Chapter 34 : Biopreservation of Foods

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This chapter provides an overview of the biologically based preservation technologies termed “biopreservation.” Acid production by lactic acid bacteria (LAB) in temperature-abused foods (controlled acidification) is covered in the chapter. Some LAB produce antimicrobial proteins, called bacteriocins, which inhibit spoilage and pathogenic bacteria without changing (e.g., through acidification, protein denaturation, and other processes) the physicochemical nature of the food. While organic acids are usually added to foods, LAB can produce lactic acid in situ. The controlled production of acid in situ is an important form of biopreservation. There are many different ways to use bacteriocins in foods. The first is to add bacteriocins directly to the food for the purpose of inhibiting spoilage or pathogenic bacteria. The second way to use bacteriocins is to add bacteriocinogenic cultures to the food or use them as starter cultures that produce the bacteriocin in situ. A third way to use bacteriocins is to facilitate the use of defined starter cultures in fermented foods. Emulsifiers such as Tween 80 or the entrapment of the pediocin in multilamellar vesicles increases pediocin effectiveness in fatty foods. Nisin is the only bacteriocin approved internationally for use in foods. The biological methods of food preservation covered here mark only the beginning of the biopreservation era in the food industry.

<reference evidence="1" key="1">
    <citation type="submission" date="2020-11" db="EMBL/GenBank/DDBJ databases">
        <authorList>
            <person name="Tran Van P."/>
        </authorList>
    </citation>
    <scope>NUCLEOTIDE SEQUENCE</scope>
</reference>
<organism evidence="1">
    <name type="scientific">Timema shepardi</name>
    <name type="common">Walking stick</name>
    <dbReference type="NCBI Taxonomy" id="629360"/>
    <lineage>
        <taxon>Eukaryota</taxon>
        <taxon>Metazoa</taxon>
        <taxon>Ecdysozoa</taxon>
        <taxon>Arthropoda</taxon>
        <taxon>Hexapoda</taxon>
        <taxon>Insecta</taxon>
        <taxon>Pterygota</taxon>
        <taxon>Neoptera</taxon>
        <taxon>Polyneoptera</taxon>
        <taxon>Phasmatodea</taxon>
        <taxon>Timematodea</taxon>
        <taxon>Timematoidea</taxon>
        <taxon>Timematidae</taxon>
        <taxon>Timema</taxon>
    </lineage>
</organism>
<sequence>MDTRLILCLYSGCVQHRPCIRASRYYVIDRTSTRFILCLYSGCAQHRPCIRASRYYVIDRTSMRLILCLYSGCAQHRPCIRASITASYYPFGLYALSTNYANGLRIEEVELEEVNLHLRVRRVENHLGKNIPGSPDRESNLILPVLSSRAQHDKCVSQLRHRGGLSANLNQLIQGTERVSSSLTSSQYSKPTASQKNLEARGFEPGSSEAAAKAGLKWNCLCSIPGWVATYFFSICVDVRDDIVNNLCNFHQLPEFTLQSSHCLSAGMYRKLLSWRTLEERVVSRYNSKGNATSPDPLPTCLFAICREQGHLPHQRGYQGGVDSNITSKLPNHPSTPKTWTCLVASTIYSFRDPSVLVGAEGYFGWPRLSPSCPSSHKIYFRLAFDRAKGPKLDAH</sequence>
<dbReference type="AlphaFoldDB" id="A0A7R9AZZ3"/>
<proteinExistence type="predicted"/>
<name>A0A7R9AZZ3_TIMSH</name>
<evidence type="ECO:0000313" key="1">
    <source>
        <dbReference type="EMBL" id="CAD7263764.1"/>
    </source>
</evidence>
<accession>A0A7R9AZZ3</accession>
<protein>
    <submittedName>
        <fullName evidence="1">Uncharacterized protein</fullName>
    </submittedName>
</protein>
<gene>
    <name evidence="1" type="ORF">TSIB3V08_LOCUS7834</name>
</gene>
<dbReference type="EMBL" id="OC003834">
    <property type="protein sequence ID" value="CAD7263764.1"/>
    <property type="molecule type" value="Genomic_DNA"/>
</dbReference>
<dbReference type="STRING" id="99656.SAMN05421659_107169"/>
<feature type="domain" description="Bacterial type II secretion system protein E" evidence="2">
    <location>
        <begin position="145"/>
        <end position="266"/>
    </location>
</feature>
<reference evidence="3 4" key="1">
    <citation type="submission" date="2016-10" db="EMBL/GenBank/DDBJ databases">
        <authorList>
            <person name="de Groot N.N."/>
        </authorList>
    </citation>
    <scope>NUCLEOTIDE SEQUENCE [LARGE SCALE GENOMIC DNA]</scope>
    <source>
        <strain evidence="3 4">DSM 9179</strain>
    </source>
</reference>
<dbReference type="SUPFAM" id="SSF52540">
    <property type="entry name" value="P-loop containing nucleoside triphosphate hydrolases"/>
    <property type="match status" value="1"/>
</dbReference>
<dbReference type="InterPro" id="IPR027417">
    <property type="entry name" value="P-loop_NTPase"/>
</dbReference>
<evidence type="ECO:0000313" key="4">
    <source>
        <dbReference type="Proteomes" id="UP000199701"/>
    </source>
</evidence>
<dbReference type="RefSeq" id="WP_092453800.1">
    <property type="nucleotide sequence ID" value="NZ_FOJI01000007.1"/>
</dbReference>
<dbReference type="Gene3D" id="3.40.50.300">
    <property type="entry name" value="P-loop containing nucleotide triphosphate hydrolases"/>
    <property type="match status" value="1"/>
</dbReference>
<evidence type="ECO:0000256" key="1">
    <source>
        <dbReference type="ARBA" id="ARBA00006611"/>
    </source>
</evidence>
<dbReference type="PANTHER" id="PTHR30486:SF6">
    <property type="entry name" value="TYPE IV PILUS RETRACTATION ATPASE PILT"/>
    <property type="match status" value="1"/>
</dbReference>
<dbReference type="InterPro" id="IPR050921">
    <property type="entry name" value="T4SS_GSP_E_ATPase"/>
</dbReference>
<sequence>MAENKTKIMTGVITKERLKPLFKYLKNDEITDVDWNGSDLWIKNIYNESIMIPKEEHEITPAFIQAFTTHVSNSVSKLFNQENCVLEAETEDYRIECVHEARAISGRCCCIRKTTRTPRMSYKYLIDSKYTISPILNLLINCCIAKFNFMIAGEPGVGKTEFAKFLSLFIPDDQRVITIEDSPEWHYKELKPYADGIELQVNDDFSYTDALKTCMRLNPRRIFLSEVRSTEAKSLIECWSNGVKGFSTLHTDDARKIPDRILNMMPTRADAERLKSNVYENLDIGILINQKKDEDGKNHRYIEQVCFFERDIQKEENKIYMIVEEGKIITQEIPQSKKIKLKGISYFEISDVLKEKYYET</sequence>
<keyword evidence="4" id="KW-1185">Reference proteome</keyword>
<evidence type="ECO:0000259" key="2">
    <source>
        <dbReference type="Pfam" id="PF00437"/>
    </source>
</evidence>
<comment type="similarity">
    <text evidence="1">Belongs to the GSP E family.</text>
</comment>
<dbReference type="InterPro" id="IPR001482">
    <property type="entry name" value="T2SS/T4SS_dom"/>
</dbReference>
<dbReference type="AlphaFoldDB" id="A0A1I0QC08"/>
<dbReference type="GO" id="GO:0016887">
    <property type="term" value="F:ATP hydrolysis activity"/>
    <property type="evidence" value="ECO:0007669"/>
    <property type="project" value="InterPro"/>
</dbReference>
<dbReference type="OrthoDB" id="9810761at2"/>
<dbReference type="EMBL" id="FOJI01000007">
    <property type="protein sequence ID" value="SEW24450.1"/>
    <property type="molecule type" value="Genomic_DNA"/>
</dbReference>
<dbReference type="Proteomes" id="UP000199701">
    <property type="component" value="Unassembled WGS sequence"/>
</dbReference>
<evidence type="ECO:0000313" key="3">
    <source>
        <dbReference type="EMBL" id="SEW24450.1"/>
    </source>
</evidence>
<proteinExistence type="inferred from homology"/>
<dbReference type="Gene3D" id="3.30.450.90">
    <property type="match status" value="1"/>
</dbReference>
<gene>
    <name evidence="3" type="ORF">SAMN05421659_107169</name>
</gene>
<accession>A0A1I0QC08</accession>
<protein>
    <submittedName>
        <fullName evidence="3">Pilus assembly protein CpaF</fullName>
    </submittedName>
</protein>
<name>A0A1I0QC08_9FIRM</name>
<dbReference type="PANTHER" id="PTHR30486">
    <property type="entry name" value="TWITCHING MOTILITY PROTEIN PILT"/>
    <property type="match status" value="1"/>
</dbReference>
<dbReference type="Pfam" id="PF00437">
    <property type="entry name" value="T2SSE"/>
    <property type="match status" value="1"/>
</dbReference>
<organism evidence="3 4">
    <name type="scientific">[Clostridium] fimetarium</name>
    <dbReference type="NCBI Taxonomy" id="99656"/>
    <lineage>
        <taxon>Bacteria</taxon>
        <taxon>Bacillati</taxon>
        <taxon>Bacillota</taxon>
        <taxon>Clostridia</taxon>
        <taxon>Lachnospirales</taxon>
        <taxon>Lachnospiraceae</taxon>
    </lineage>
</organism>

Citation: Montville T, Chikindas M. 2007. Biopreservation of Foods, p 747-764. In Doyle M, Beuchat L (ed), Food Microbiology: Fundamentals and Frontiers, Third Edition. ASM Press, Washington, DC. doi: 10.1128/9781555815912.ch34
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Figure 34.1

A generic bacteriocin operon. The structural gene () codes for a prepropeptide which is modified and excreted by the processing gene products (P1 and P2) and may be regulated by a signal transduction pathway coded for by and . For additional abbreviations and explanations, see the text.

Citation: Montville T, Chikindas M. 2007. Biopreservation of Foods, p 747-764. In Doyle M, Beuchat L (ed), Food Microbiology: Fundamentals and Frontiers, Third Edition. ASM Press, Washington, DC. doi: 10.1128/9781555815912.ch34
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Image of Figure 34.2
Figure 34.2

Models for pore formation and detergent-like mechanisms of bacteriocin action.

Citation: Montville T, Chikindas M. 2007. Biopreservation of Foods, p 747-764. In Doyle M, Beuchat L (ed), Food Microbiology: Fundamentals and Frontiers, Third Edition. ASM Press, Washington, DC. doi: 10.1128/9781555815912.ch34
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Table 34.1

Parallel mechanisms of antibiotic and bacteriocin resistance

Citation: Montville T, Chikindas M. 2007. Biopreservation of Foods, p 747-764. In Doyle M, Beuchat L (ed), Food Microbiology: Fundamentals and Frontiers, Third Edition. ASM Press, Washington, DC. doi: 10.1128/9781555815912.ch34
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Table 34.2

Analogies between the use of insecticides in production agriculture and the use of antimicrobials for food safety

Citation: Montville T, Chikindas M. 2007. Biopreservation of Foods, p 747-764. In Doyle M, Beuchat L (ed), Food Microbiology: Fundamentals and Frontiers, Third Edition. ASM Press, Washington, DC. doi: 10.1128/9781555815912.ch34

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